Growing the economy and reducing our dependence on foreign oil

While campaigning during summer 2007 then-candidate Barack ObamaBarack Hussein ObamaGOP lawmaker: Dems not standing for Trump is 'un-American' Forget the Nunes memo — where's the transparency with Trump’s personal finances? Mark Levin: Clinton colluded with Russia, 'paid for a warrant' to surveil Carter Page MORE toured a new ethanol plant in Charles City, Iowa.  As he cut the ribbon, Obama told the assembled crowd that America’s ethanol use “ultimately helps our national security, because right now we’re sending billions of dollars to some of the most hostile nations on earth.”  His message was plain: America’s oil dependence “makes it more difficult for us to shape a foreign policy that is intelligent and is creating security for the long term.” 

Today (April 28), President Obama  travels to the POET- Biorefining ethanol plant in Macon, Missouri – member plant of Growth Energy, a group of America’s ethanol supporters which I am proud to lead.  This visit confirms his administration’s support for ethanol producers and rural America is stronger than ever – at a time when it is needed most. 

From his first days in office, President Obama has steadfastly supported enacting sound policies that will grow our rural economy and reduce dependence on foreign oil.  The Obama administration’s commitment to ethanol runs deeper than a tour or campaign appearance. 

Less than five months into his presidency, President Obama announced the creation of the Biofuels Interagency Working Group to accelerate the development of the nation’s biofuels industry.  At the agency level, the group has subsequently made significant financial investments to research, develop and deploy advanced biofuels, including cellulosic ethanol.

The Environmental Protection Agency’s completion of the expanded Renewable Fuel Standard this February marked an important step in to ensure that we meet Congress’  goal of 36 billion gallons of biofuel production by 2022.  To meet the new standards, the Department of Agriculture is researching new biomass feedstocks for the production of advanced biofuels.

The Department of Energy is testing higher ethanol blends in order to support an increase of up to 15 percent for consumers’ cars and trucks.  Increasing the blend level will create more than 136,000 jobs, inject $24.4 billion into the U.S. economy, displace seven billion gallons of imported gasoline per year and reduce greenhouse gas emissions by 20 million tons per year.  A decision on Growth Energy’s E15 Green Jobs Waiver is expected from EPA this summer.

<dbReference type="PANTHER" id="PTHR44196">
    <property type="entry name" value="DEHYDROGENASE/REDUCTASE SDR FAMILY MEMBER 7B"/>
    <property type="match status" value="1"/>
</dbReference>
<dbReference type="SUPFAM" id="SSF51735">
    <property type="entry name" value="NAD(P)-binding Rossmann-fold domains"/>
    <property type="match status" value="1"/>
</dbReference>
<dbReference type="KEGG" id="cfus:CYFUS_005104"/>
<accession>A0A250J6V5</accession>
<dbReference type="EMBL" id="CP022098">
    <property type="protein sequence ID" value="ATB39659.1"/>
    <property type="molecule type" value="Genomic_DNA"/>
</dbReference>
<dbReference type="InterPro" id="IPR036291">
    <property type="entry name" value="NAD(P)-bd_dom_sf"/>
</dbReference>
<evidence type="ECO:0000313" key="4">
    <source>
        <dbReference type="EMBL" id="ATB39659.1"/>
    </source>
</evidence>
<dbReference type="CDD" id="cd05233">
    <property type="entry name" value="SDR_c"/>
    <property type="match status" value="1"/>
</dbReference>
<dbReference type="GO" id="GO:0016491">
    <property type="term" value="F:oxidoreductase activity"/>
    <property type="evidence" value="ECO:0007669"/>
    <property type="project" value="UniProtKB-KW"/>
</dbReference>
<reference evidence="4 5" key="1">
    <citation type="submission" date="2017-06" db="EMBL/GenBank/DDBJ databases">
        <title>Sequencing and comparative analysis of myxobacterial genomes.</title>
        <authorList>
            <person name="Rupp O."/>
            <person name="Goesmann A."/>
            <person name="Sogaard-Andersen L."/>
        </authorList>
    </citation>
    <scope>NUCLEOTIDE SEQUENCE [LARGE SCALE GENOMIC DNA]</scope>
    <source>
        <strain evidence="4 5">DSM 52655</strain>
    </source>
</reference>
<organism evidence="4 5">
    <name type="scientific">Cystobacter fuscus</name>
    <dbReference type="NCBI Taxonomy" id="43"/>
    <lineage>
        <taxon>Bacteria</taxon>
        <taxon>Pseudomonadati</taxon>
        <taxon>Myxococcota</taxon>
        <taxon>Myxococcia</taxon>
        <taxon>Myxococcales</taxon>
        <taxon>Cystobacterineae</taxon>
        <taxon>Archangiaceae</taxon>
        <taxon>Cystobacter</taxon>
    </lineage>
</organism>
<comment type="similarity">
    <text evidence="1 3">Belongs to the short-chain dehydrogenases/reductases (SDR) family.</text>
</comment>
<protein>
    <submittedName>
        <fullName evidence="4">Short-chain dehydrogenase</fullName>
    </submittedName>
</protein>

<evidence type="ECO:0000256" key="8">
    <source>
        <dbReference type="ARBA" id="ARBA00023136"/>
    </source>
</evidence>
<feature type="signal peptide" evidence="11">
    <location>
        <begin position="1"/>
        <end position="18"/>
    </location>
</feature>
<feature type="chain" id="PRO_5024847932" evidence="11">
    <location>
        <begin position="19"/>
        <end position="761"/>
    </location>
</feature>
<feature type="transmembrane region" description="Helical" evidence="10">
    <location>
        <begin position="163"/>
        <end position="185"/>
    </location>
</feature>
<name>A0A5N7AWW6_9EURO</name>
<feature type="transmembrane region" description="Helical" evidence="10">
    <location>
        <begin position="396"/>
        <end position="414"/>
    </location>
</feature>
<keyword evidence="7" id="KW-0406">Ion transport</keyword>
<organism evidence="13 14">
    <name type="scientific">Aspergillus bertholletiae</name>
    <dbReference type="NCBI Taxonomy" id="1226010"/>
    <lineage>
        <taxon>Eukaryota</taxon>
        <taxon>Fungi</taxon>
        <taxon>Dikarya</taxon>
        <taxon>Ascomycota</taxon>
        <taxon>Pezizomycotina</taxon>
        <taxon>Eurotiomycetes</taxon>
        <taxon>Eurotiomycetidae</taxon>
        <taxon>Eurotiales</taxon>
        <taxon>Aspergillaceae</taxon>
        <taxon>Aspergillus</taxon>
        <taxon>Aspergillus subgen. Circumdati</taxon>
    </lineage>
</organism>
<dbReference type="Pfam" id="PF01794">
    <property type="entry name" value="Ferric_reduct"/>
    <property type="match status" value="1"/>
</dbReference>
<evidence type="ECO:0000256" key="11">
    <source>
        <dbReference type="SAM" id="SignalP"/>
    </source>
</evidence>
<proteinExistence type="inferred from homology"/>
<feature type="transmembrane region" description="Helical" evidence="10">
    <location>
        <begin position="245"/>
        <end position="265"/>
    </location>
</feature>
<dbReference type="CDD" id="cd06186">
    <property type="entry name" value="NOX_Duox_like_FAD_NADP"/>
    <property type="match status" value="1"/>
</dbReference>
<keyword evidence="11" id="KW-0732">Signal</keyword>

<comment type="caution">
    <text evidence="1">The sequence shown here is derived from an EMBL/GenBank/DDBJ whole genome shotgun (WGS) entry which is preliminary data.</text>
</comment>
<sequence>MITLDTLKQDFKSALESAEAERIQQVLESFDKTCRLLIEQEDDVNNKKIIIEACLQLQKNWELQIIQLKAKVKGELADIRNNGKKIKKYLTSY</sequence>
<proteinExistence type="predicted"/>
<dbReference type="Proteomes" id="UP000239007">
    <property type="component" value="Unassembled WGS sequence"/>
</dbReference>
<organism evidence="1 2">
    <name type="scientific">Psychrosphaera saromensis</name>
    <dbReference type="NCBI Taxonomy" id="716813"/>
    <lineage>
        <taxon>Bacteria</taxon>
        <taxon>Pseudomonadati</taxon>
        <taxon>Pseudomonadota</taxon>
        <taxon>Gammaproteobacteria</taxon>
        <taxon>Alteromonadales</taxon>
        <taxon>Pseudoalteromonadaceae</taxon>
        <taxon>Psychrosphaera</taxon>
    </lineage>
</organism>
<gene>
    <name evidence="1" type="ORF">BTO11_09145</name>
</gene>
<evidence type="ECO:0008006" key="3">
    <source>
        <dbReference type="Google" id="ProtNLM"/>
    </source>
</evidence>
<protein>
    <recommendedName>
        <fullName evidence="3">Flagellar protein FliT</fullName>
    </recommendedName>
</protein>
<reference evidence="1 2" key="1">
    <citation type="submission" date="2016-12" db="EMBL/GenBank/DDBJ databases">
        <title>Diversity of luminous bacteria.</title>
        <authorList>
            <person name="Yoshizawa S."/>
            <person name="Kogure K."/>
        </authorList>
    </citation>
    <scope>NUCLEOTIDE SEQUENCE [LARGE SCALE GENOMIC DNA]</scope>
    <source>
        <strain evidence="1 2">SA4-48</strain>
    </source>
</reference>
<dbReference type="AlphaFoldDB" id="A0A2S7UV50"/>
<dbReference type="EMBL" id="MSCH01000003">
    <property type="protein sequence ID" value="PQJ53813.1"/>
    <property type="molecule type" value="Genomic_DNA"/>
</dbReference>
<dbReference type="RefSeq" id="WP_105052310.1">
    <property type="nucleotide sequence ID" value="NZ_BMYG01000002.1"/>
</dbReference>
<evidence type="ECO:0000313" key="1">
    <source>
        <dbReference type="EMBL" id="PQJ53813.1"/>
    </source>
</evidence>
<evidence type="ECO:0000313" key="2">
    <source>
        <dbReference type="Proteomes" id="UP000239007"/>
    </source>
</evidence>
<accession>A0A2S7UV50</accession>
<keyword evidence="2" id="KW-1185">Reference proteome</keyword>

The progress is impressive. Ethanol production is revitalizing America’s rural areas – some of the hardest hit by the economic downturn – creating high-paying jobs and stimulating economic growth.  In 2009, the ethanol industry created and supported more than 400,000 jobs across the country, contributed $53.3 billion to the nation’s GDP and generated $8.4 billion in federal tax revenues.

Domestic production of nearly 10.6 billion gallons of ethanol in 2009 eliminated the need to import at least 364 million barrels of oil to manufacture gasoline, keeping $21.3 billion in the U.S. economy instead of sending it overseas.

While ethanol continues to create American jobs and strengthen our energy independence, we can do more with more innovative policies from Congress and a regulatory environment that fosters additional growth.

The President’s visit to Macon could not come at a more important time for the ethanol industry. The ethanol blender’s tax credit, a provision designed to level the playing field with well-subsidized oil, is set to expire at year’s end.  As is the tariff on imported ethanol, necessary to ensure U.S. taxpayers do not subsidize a foreign product. 

The President’s 2011 Budget request contains renewals of both the blender’s credit and tariff.  Congress should heed his example and move quickly to pass legislation in support of clean, renewable energy.

Studies have shown that failure to continue these policies will have a devastating impact on American jobs and the economy as a whole.  According to a recent study published by the University of Missouri, allowing the tariff to lapse would send crippling job losses across economic sectors, including financial services, manufacturing and retail trade.  Further, preliminary results of a new Growth Energy-commissioned study on the impact of the blender’s credit shows that the U.S. taxpayer realizes a $19.2 billion annual return from the tax credit. Both the tariff and the tax credit are essential components to ensure a stable market that will draw continued investment in next-generation ethanol.

The ethanol industry and America have come a long way since the ribbon-cutting in Charles City.  There is much left to be done.  America cannot squander the significant progress made in achieving energy independence and economic growth by failing to act on these important policies.

America’s ethanol supporters thank the President for visiting POET- Biorefining and for his continued leadership on these vital issues here in Washington.  We’ve come a long way toward the goal of energy independence and look forward to working together with President Obama and Congress in addressing our nation's economic and energy challenges.

Tom Buis is the CEO of Growth Energy